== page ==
Isolation of Proteins and Western Blot Analysis
The cells were lyzed in lysis buffer and then high-speed centrifuged at 12,000 rpm, for 10 min. A BCA assay was used to quantify protein concentrations. The supernatant was separated on 12.5% SDS-PAGE gel and transferred to a polyvinylidene membrane. After transfer, the membrane was blocked with 5% non-fat milk and incubated with specific primary antibodies as follows. Incubation with Beclin-1 (cat. no. 48341, Santa Cruz) and Bcl-2 (cat. no. 509, Santa Cruz) was conducted overnight at 4°C. After incubation with a secondary antibody, the specific proteins were detected by enhanced chemical luminescence.
Transwell Migration Assay
An 8-µm inserted Transwell chamber (Corning Incorporated, NY, United States) was used to examine cell migration with or without matrigel. First, 6 × 104 cells in 200 µL of DMEM without serum were added to the upper chamber, while 600 µL of DMEM medium with 10% FBS was placed in the bottom wells. After 24 h incubation at 37°C, cells that had not moved to the lower chamber were removed. Subsequently, Crystal violet was used to stain the cells for 15 min before they were washed with PBS. Finally, five 200 optical fields were taken to count the number of invading cells. The average number of cells was calculated: data represent the mean ± standard deviation.
Clinical Outcome Assessment
OS was defined as survival from the date of surgery to the date of death due to cancer. The OS of patients with ESCC was acquired in 102 cases: the mean OS was 40.60 ± 2.11 months (median: 31 months; range: 18–72 months).
Data were statistically analyzed using SPSS 18.0 software (SPSS Inc., Chicago, IL, United States). Pearson's χ2 test was applied to assess the association between Beclin-1 expression and Bcl-2 expression and several clinicopathological variables. The Kaplan–Meier method was used to determine the probability of survival, and the data were analyzed using a log-rank test. The Cox proportional hazards model was used for multivariate analysis of prognostic factors. Comparisons of quantitative data were analyzed using one-way ANOVA for multiple groups. p-values <0.05 were considered to be statistically significant.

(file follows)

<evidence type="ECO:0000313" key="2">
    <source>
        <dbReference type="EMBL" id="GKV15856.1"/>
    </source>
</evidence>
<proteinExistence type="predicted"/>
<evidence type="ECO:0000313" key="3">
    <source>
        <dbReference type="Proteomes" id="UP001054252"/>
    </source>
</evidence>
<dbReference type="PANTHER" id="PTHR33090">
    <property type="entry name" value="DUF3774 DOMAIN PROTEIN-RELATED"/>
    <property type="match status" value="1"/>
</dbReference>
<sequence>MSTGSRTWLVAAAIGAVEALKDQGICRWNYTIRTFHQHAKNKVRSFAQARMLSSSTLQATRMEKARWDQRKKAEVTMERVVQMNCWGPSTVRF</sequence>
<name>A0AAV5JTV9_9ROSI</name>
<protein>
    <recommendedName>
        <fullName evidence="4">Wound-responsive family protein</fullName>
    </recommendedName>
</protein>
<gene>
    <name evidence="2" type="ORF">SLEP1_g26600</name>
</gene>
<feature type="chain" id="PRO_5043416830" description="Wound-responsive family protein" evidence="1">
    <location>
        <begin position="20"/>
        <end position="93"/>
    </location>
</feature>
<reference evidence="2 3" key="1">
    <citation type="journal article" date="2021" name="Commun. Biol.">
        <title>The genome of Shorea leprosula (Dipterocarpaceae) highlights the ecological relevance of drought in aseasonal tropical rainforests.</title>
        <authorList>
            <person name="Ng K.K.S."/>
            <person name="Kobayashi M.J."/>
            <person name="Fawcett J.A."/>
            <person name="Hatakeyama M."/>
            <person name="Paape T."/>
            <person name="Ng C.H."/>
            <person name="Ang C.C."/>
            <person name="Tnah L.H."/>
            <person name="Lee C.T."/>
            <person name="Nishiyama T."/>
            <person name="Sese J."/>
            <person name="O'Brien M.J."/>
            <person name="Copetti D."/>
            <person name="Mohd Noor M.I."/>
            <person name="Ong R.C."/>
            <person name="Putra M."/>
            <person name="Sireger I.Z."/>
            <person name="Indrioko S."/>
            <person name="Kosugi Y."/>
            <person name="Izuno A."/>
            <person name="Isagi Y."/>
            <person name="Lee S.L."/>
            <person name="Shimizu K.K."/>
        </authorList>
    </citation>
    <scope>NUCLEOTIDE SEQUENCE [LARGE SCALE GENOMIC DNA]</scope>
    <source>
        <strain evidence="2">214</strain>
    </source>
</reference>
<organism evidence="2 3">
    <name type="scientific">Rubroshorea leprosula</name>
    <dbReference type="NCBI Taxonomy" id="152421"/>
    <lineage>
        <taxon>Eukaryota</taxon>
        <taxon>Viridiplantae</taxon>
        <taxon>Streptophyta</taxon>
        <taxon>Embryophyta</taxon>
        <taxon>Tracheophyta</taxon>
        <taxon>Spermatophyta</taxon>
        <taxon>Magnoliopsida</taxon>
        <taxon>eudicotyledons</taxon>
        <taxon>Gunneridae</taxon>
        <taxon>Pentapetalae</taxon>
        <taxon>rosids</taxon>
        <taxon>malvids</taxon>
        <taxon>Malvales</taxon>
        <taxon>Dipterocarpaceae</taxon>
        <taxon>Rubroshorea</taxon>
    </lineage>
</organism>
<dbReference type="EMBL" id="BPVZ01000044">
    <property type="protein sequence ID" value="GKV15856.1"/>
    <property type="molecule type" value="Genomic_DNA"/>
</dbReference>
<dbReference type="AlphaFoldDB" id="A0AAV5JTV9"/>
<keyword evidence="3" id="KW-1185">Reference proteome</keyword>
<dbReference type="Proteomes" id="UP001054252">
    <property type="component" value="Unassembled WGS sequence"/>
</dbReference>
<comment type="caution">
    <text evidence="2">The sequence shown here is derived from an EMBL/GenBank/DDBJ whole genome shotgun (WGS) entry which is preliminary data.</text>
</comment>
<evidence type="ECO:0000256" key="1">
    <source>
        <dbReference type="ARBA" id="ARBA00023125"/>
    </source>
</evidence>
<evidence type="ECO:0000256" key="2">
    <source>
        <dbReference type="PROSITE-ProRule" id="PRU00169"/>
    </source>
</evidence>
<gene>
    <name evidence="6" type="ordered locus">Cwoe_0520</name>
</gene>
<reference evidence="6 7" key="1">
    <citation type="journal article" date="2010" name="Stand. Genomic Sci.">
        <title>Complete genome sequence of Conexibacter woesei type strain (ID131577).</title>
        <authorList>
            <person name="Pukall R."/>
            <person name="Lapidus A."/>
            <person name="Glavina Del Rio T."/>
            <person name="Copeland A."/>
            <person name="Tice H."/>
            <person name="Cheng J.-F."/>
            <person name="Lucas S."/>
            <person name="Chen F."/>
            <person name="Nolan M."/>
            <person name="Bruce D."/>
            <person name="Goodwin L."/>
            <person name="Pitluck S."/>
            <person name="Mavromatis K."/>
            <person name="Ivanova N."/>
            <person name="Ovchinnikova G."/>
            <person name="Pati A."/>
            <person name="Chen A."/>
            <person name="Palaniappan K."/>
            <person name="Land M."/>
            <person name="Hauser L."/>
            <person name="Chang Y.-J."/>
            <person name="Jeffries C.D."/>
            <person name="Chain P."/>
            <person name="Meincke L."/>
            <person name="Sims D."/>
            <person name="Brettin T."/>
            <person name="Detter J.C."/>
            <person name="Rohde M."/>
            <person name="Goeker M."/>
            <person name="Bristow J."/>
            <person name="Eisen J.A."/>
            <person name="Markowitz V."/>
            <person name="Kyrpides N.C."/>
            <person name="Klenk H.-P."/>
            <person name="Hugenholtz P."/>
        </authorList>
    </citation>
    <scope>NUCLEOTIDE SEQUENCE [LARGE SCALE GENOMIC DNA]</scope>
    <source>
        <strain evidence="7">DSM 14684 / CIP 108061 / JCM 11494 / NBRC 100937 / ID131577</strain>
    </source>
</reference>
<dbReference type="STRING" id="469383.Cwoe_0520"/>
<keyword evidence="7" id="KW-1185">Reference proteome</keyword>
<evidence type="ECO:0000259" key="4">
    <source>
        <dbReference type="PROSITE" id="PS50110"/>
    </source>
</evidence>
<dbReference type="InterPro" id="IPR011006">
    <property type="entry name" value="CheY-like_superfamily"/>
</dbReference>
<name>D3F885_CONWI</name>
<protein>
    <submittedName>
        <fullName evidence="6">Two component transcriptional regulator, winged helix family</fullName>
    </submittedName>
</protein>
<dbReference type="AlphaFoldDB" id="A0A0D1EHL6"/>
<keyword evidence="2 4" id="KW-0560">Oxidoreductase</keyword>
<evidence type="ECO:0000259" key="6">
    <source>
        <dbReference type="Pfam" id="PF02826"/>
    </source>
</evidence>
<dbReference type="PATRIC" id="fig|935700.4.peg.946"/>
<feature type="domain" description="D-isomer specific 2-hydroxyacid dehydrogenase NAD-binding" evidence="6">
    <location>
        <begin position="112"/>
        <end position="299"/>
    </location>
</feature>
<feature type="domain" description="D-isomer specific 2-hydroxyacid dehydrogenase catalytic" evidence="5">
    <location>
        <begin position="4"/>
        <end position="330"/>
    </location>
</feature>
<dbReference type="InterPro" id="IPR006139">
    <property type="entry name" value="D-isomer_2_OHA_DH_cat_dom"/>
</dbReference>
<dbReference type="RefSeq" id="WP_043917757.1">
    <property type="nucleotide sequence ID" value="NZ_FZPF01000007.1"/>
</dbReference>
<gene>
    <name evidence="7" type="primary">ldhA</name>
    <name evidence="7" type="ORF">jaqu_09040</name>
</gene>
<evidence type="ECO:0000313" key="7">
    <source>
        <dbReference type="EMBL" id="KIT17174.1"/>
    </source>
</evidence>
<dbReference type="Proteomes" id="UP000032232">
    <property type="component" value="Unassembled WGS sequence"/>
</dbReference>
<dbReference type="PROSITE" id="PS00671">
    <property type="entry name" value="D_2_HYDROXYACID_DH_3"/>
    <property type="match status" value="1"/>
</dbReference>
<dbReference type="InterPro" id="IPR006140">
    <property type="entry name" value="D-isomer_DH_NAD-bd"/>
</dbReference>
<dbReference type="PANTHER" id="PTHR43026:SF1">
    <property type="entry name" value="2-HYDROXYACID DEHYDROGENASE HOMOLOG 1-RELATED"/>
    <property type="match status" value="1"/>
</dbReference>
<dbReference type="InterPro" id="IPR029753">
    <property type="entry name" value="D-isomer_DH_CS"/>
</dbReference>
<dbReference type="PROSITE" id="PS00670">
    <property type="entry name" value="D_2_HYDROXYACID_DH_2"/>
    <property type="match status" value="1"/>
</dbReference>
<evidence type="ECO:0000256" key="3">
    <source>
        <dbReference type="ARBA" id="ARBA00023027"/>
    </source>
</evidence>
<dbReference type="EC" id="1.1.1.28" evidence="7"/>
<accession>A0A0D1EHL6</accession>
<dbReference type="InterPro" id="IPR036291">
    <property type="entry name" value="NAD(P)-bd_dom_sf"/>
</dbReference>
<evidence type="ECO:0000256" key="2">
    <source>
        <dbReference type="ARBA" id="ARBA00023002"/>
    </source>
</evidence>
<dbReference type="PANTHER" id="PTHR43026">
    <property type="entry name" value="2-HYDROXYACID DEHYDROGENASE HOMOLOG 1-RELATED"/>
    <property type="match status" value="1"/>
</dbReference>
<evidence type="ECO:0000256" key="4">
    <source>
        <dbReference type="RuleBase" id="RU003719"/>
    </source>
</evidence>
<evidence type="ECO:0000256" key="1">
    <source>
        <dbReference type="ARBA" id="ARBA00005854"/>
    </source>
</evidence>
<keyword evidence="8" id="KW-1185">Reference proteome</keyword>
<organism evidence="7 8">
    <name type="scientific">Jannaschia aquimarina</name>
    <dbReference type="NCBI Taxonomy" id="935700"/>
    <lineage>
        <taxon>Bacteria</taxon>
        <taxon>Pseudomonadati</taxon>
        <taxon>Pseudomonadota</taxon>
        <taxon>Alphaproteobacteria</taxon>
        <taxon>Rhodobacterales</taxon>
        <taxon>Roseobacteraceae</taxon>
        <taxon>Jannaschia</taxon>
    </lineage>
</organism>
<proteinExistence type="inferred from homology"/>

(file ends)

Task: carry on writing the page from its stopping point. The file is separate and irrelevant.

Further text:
Beclin-1 and Bcl-2 Expression in ESCC
The expression of Beclin-1 and Bcl-2 was evaluated in both tumor tissues and adjacent tissues using IHC. As shown in Table 1 34.31% (35/102) of ESCC tissues showed a high expression of Beclin-1. There was also a high expression rate of Beclin-1 in 57.84% (59/102) of adjacent tissues, and this was significantly higher than of the expression in ESCC tissues (p < 0.01). In contrast, high expression of Bcl-2 was found in more ESCC tissues than in adjacent tissues (53.92% vs. 32.35% respectively), and this difference was significant. Eventually, we detected that 34.31% (35/102) and 53.92% (55/102) of the ESCC patients showed high expression of Beclin-1 and Bcl-2, respectively. High expression of both Beclin-1 and Bcl-2 was observed in 20 ESCC cases (Figure 1). Furthermore, the expression of Bcl-2 and Beclin-1 in tumor tissues was not correlated (Spearman’s correlation: p > 0.05, r = 0.047; Table 2).
FIGURE 1. Immunohistochemical staining (100×) for Beclin-1 and Bcl-2 (B-cell lymphoma 2) expression in ESCC. Case 2 for high expression of both; Case 13 for high expression of Beclin-1 and low expression of Bcl-2; Case 54 for low expression of Beclin-1 and high expression of Bcl-2; Case 96 for low expression of both.
Correlation of Beclin-1 and Bcl-2 Expression With Clinicopathological Features of ESCC
The relationships between both Beclin-1 and Bcl-2 expression and the clinicopathological features of ESCC patients were analyzed. As shown in Table 3, ESCC with low expression of Beclin-1 was correlated with more advanced stages and lymph node metastasis. In addition, ESCC with high expression of Bcl-2 was correlated with deeper tumor invasion, more advanced stages, and lymph node metastasis. However, the expression of both Beclin-1 and Bcl-2 in ESCC was not associated with age, gender, tumor size, or tumor differentiation.